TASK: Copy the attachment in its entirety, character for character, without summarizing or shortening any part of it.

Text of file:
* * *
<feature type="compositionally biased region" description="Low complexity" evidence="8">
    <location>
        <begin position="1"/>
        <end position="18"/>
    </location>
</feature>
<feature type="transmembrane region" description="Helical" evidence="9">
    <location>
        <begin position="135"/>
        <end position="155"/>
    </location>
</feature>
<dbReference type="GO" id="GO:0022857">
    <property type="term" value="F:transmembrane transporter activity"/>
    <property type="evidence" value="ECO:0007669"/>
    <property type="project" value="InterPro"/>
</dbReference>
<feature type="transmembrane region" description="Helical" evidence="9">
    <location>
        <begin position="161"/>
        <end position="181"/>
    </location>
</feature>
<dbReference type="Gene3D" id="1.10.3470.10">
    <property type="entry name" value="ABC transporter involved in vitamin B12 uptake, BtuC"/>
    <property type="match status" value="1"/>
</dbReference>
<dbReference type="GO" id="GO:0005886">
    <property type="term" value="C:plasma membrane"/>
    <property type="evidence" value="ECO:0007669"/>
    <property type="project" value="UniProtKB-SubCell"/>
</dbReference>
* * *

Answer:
<feature type="compositionally biased region" description="Low complexity" evidence="8">
    <location>
        <begin position="1"/>
        <end position="18"/>
    </location>
</feature>
<feature type="transmembrane region" description="Helical" evidence="9">
    <location>
        <begin position="135"/>
        <end position="155"/>
    </location>
</feature>
<dbReference type="GO" id="GO:0022857">
    <property type="term" value="F:transmembrane transporter activity"/>
    <property type="evidence" value="ECO:0007669"/>
    <property type="project" value="InterPro"/>
</dbReference>
<feature type="transmembrane region" description="Helical" evidence="9">
    <location>
        <begin position="161"/>
        <end position="181"/>
    </location>
</feature>
<dbReference type="Gene3D" id="1.10.3470.10">
    <property type="entry name" value="ABC transporter involved in vitamin B12 uptake, BtuC"/>
    <property type="match status" value="1"/>
</dbReference>
<dbReference type="GO" id="GO:0005886">
    <property type="term" value="C:plasma membrane"/>
    <property type="evidence" value="ECO:0007669"/>
    <property type="project" value="UniProtKB-SubCell"/>
</dbReference>